Niacin Trigonelline is unstable above 160 degrees F; the methyl group detaches, unleashing the niacin—vitamin B3—into your cup. Two or three espressos can provide half your recommended daily allowance.

So… even after all of this I still can’t get that venti vanilla frapaccino with two shots of espresso and whipped cream off my mind (man, I wish there was a 24 hour Starbucks close)… Which makes me think, is coffee good for you or not? Do I need to know my limits?

How Much Is Too Much

This graph shows the relationship between coffee consumption and the risk of dying during the 12-13 year study period:

As you can tell from the graph, the “sweet spot” for the lowest risk of death seems to be at 4-5 cups per day.

Two other review studies found that 4 cups and 4-5 cups were associated with the lowest risk of dying over the study periods.

However, I’d like to point out that the research isn’t settled on this. One recent study found that 4 or more cups per day were linked to an increased, but not decreased risk of death, in people under 55 years of age

So, after looking at this study, it seems like 4-5 cups per day may be the optimal amount to drink.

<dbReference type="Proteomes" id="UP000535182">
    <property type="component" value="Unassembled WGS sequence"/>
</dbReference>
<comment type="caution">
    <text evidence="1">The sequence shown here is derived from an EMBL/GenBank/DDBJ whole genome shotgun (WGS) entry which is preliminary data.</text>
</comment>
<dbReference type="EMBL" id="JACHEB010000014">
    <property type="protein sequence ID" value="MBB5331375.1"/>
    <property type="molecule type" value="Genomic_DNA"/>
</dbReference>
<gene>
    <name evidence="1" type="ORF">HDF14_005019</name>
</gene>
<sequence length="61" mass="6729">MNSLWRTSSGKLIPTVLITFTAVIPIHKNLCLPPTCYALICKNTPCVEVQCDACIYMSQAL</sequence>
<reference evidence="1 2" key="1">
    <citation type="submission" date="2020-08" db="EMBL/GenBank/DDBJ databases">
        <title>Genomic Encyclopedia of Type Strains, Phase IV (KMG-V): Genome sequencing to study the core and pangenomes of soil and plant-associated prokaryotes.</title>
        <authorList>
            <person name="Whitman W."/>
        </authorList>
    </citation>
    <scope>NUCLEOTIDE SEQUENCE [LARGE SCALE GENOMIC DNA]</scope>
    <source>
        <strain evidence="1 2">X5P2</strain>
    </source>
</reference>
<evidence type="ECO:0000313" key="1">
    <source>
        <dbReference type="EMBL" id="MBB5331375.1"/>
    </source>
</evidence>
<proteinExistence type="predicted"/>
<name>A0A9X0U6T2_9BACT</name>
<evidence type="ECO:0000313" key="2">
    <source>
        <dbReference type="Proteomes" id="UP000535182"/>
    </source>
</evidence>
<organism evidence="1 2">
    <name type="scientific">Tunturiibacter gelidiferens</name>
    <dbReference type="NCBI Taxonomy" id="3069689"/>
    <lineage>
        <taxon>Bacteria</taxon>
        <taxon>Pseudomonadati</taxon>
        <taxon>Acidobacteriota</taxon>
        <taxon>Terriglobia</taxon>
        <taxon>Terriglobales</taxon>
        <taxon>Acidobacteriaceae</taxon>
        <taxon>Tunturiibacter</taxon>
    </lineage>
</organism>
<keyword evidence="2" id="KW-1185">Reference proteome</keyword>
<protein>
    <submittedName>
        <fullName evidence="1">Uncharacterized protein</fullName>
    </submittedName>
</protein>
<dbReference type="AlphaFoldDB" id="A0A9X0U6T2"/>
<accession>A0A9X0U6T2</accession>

This amount is linked to the lowest risk of premature death, and a lower risk of numerous common diseases, some of which affect hundreds of millions of people.

Of course, this doesn’t mean that people need to drink coffee. Since this is a blog for mommies, I want to also include some factors for our expecting mothers.

In pregnant women, caffeine can cross the placenta and reach the fetus, which has problems metabolizing caffeine.

Some studies have linked a high consumption of caffeine in pregnancy to increased risk of miscarriage, stillbirth, premature delivery and lower birth weight.

It is generally recommended that women limit their intake to 100-200 mg of caffeine per day (about 1-2 cups of coffee).

However, many experts recommend avoiding coffee completely during pregnancy. If you want to be absolutely safe, then this is a smart choice.

People who are caffeine sensitive, have certain medical conditions or simply don’t like coffee, should definitely avoid it.

Also, if you like coffee but it tends to give you anxiety or interfere with your sleep, then you may be doing more harm than good.

What’s the moral of the story? Basically, depending on who you ask coffee can be a wonderful sip from the fountain of youth or a deadly poison used to keep sleeping beauty in a comatose for centuries. For people who enjoy drinking coffee, there is very little evidence of harm and plenty of evidence of benefit.

Even though 4-5 cups per day sounds reasonable, many people can tolerate more than that without any problems. If you like drinking a lot of coffee, then there doesn’t seem to be any good reason to discourage it.

It’s up to you on how much coffee/caffeine you chose to intake every day, me on the other hand, I can’t wait to grab a large vanilla iced coffee in the morning.

Resources:

What is in Your Cup? A Coffee Chemistry Primer